17 posted on 06/04/2012 9:58:44 AM PDT by Vinnie (A)
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To: C19fan
My son took this pic 2004 transit. 1.5 mp camera held up to the eyepiece of a 60mm telescope. Filtered of course. Photobucket
18 posted on 06/04/2012 10:14:52 AM PDT by Vinnie (A)
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To: Bloody Sam Roberts

More like a small fly very slowly passing in front of a bulb.

These transits are definitely visible to a good naked eye. Just use some very dark shades.


19 posted on 06/04/2012 11:04:57 AM PDT by varyouga
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To: knarf

I heard that it has to be a #14 shade, anything wlse would allow damage to the eye.


20 posted on 06/04/2012 11:16:59 AM PDT by Ratman83
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To: knarf
From Perkins Observatory:
(METHOD 3) Welder's Glass

Welding glass is used to protect welders from eye damage. The potential damage does not come from hot sparks hitting the eye (although that is a possibility). Rather, the glass prevents the light from the very hot arc from burning an image of itself permanently onto the back of the eye.

Be careful that you use the right kind of glass! Welder's glass is numbered from 1 to 14 with 14 being the darkest. It is only number 14 glass that is dark enough for solar viewing! And NO STACKING! A pair of number 7's or a 10 and a 4 together DO NOT have the same protection as a single piece of number 14 (see unsafe methods for more details).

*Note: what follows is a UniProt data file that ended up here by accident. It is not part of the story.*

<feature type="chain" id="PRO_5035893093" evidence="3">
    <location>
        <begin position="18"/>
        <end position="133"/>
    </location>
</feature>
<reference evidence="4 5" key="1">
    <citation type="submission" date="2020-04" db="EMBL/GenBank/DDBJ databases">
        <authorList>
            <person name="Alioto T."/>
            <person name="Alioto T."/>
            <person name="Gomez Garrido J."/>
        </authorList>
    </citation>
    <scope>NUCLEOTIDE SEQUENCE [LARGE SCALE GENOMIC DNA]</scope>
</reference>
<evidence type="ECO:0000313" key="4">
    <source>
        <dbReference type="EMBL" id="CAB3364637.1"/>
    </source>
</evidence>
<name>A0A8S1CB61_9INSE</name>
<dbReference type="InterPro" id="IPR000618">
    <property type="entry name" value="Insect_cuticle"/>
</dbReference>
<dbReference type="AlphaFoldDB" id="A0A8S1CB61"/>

But to tell you the truth, this method makes me a little nervous. Do we know with certainty that the company that made the glass is reputable, or that there are no defects in the glass? Are we willing to bet our eyesight on it? Personally, I prefer to project the image onto a piece of cardboard or watch the transit online.
21 posted on 06/05/2012 7:01:44 AM PDT by LibWhacker
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To: C19fan

Just saw it in New Orleans on the levee in Algiers Point.

Sun was just about to set and was obscured by distant thunderheads.

As it was just about to disappear below the horizon, it cleared bright red and was able to observe the disc of Venus for about 2 minutes thanks to an intense amateur astronomer who was hanging at the local bar and set up his reflecting telescope on the levee.

Proud to be one of the .00000000000000001% of humans to see such an awesome sight.

Beer in hand.


22 posted on 06/05/2012 6:20:56 PM PDT by Rome2000 (WILLARD ROMNEY -- MORMON MELCHIDEZEK BISHOP -HIS FAMILY HAS AVOIDED MILITARY SERVICE FOR GENERATIONS)
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To: Rome2000

Unfortunately it was overcast in Central VA. :(


23 posted on 06/06/2012 5:41:42 AM PDT by C19fan